Blood Transplants with Cell Mutations Raise Risk of Second Cancers in Lymphoma Patients

Blood Transplants with Cell Mutations Raise Risk of Second Cancers in Lymphoma Patients

Lymphoma patients receiving transplant treatment with their own blood stem cells may be at risk of developing another blood cancer, according to a presentation at the 58th annual meeting of the American Society of Hematology Dec. 3-6 in San Diego.

Researchers at the Dana-Farber Cancer Institute argued that the risk comes from blood stem cells carrying acquired mutations.

The team analyzed blood samples from 401 patients with non-Hodgkin lymphoma that were collected when the patients received transplants with their own blood. About 30 percent of the patients were carrying mutations in their blood stem cells, the researchers discovered. They also found that patients older than 60 were more likely to have mutations.

Another finding was that transplant recipients who carried mutations had a 14.4% higher risk of developing another blood cancer in the next decade, compared with 4.4% of patients without mutations. The other cancers were acute myeloid leukemia (AML) and myelodysplastic syndrome.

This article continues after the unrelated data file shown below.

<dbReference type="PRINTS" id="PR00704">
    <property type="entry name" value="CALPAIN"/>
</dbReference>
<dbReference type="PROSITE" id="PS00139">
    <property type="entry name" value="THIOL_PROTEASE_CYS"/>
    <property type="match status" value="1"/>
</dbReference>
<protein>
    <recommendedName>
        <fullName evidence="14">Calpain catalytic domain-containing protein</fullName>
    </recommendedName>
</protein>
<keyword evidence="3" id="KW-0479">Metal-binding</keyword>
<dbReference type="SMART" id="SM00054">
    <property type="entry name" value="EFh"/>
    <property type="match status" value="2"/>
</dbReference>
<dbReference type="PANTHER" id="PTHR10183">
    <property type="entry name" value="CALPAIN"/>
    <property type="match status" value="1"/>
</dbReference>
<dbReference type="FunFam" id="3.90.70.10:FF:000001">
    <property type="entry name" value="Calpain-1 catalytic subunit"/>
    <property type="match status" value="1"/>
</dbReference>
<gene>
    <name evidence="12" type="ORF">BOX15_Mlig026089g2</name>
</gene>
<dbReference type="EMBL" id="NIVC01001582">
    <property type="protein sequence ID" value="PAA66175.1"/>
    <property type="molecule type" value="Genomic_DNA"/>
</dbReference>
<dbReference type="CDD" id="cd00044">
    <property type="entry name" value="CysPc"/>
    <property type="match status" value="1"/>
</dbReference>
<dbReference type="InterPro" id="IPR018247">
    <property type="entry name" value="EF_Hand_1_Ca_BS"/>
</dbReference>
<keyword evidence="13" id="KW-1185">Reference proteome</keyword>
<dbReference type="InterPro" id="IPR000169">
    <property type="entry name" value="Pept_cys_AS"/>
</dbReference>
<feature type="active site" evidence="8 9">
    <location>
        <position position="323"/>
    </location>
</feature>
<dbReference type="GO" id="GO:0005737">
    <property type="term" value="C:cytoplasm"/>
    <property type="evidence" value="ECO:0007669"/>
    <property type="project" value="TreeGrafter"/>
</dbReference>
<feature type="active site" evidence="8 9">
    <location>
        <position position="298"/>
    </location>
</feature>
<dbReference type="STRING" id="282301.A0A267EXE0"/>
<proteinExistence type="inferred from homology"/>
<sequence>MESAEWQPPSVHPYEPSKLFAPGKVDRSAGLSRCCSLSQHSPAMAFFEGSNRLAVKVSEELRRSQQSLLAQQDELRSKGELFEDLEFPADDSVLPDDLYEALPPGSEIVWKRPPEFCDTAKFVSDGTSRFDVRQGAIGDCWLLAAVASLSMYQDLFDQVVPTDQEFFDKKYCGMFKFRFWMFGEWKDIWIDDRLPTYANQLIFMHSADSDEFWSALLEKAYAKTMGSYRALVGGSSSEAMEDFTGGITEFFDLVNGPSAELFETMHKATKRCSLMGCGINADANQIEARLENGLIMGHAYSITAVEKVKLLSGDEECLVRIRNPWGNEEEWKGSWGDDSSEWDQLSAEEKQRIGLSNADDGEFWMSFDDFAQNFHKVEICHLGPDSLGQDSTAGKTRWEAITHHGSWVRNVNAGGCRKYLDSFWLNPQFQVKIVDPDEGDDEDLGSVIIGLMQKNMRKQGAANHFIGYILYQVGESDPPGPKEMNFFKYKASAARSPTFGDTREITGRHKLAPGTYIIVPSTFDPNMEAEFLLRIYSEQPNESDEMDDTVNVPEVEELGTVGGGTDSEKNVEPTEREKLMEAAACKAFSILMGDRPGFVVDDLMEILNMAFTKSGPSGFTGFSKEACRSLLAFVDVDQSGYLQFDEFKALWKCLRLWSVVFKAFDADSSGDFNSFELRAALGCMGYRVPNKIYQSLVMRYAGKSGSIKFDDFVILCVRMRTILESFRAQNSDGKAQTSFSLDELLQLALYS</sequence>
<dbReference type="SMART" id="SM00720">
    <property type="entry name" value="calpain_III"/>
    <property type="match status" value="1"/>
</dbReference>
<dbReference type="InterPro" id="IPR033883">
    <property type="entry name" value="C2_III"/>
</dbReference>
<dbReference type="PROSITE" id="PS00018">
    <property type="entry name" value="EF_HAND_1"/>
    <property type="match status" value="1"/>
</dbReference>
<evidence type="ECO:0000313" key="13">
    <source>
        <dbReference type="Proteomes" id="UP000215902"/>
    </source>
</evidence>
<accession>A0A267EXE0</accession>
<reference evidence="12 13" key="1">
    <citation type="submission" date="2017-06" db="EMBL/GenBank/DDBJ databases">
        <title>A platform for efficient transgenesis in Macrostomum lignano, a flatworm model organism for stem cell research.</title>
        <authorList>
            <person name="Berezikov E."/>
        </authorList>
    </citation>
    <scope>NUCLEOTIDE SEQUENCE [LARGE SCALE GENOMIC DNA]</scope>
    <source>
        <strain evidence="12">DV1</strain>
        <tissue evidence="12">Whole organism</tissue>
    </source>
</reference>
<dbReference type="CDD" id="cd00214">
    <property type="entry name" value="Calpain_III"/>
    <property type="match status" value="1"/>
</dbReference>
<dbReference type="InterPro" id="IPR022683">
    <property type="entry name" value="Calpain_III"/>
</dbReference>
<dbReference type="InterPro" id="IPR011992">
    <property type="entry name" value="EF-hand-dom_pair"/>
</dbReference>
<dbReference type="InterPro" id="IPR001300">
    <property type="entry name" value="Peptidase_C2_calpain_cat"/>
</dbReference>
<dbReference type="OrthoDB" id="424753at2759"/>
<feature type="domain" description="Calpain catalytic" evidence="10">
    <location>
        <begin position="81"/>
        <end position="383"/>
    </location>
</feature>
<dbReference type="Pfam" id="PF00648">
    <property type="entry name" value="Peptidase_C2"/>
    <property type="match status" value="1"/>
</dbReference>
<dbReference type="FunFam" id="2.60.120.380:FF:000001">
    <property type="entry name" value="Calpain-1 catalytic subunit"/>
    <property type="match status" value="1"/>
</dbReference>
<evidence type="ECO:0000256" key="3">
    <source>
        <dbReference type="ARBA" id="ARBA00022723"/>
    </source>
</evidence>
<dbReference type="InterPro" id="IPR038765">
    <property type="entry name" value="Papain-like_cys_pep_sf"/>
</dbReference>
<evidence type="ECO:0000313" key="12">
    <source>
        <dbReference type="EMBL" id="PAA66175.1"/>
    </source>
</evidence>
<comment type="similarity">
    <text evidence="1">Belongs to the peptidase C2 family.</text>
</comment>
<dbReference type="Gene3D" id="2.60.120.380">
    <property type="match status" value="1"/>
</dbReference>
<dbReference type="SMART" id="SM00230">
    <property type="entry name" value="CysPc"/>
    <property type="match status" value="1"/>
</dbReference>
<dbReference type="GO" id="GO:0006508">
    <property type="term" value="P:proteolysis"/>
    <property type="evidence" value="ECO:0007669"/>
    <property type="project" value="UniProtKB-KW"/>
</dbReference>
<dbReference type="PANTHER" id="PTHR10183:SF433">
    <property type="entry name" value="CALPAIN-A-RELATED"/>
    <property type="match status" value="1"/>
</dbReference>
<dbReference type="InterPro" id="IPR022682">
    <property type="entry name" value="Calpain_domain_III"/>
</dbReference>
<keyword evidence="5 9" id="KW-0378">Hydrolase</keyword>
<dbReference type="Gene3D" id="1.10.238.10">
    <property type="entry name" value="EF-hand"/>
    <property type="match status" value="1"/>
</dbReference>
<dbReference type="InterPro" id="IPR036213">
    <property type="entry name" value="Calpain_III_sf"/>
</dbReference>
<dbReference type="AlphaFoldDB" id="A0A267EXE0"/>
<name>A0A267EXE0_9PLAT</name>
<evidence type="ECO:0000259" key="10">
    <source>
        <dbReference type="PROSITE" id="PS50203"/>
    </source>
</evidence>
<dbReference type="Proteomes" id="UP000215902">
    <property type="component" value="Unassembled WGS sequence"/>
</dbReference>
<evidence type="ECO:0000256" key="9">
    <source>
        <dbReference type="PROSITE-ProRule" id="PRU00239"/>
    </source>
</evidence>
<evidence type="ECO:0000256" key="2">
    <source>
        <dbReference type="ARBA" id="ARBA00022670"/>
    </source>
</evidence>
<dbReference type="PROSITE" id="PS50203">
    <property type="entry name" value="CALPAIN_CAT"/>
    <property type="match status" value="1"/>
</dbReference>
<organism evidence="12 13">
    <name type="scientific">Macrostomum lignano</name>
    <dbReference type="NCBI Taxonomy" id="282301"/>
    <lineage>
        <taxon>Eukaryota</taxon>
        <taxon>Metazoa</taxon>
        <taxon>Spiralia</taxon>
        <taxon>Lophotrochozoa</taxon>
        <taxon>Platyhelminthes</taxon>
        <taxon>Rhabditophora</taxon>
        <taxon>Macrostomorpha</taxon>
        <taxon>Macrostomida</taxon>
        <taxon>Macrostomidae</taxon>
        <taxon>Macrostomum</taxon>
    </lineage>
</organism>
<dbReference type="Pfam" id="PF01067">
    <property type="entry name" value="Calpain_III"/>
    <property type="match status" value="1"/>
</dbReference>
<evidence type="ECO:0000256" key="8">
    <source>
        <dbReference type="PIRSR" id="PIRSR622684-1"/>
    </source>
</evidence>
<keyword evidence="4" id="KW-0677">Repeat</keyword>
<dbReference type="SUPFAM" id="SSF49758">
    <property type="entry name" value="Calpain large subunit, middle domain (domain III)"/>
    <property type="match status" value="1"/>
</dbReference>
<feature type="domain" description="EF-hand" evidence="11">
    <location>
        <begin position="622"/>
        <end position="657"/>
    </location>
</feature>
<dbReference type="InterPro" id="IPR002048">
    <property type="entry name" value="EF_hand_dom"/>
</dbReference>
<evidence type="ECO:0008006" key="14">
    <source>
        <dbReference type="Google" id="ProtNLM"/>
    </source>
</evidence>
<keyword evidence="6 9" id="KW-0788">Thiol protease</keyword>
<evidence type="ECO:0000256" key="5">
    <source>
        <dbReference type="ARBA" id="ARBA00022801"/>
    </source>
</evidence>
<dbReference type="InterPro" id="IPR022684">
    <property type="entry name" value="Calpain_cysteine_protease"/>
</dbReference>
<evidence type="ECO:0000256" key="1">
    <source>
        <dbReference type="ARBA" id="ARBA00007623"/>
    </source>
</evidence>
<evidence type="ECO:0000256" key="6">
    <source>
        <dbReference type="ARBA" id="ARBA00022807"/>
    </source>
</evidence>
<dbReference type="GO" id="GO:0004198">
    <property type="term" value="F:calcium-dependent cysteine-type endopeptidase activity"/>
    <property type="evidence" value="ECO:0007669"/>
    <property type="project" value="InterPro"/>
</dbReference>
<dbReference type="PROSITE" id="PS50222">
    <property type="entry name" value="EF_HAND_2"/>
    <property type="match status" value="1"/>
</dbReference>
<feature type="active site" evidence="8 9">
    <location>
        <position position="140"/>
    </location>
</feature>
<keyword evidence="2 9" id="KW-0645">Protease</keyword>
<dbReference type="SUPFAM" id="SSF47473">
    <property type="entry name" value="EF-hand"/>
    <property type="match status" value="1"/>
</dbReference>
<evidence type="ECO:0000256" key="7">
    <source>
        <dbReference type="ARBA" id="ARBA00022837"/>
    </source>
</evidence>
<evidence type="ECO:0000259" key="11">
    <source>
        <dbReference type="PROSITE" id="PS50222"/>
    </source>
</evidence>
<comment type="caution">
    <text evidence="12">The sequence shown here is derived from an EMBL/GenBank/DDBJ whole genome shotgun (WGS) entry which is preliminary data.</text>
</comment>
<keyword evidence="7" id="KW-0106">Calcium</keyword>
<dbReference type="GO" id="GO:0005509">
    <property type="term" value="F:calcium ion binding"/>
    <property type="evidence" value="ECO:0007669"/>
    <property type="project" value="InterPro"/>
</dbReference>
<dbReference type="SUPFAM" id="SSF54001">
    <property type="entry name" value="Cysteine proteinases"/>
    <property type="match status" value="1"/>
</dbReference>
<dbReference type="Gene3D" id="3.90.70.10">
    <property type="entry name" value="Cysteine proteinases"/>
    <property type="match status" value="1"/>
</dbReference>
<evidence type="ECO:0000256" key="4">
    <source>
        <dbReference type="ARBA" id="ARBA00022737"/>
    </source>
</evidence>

Patients carrying mutations were also 30.6% less likely to survive the next 10 years than those who did not have mutations. The higher risk of death was not only due to other cancers, but also to the onset of additional health problems, such as heart attacks and strokes.

Most mutations were in the PPM1D gene, which encodes a protein that contributes to DNA damage repair.

Mutations in blood stem cells leads to an age-related condition called clonal hematopoiesis of indeterminate potential, or CHIP. It occurs in 10-15 percent of patients older than 65.

CHIP is characterized by mutations that cause some blood stem cells to divide rapidly and form new cells — and thus, possibly, a new cancer. The mutations may be due to aging or may be triggered by chemotherapy.

CHIP patients do not show symptoms or blood anomalies, but it is possible CHIP may be an early stage of a blood cancer.

The results of the study “suggest the need to specifically study the connection between CHIP and lymphoma more deeply, which could be accomplished by assessing CHIP in patients with newly diagnosed lymphoma prior to the administration of any chemotherapy or mobilizing agents,” the researchers wrote in a news release. “They also suggest the need to consider alternative therapeutic approaches” for lymphoma patients who are being considered for stem cell transplants but are at  high risk of developing other cancers.

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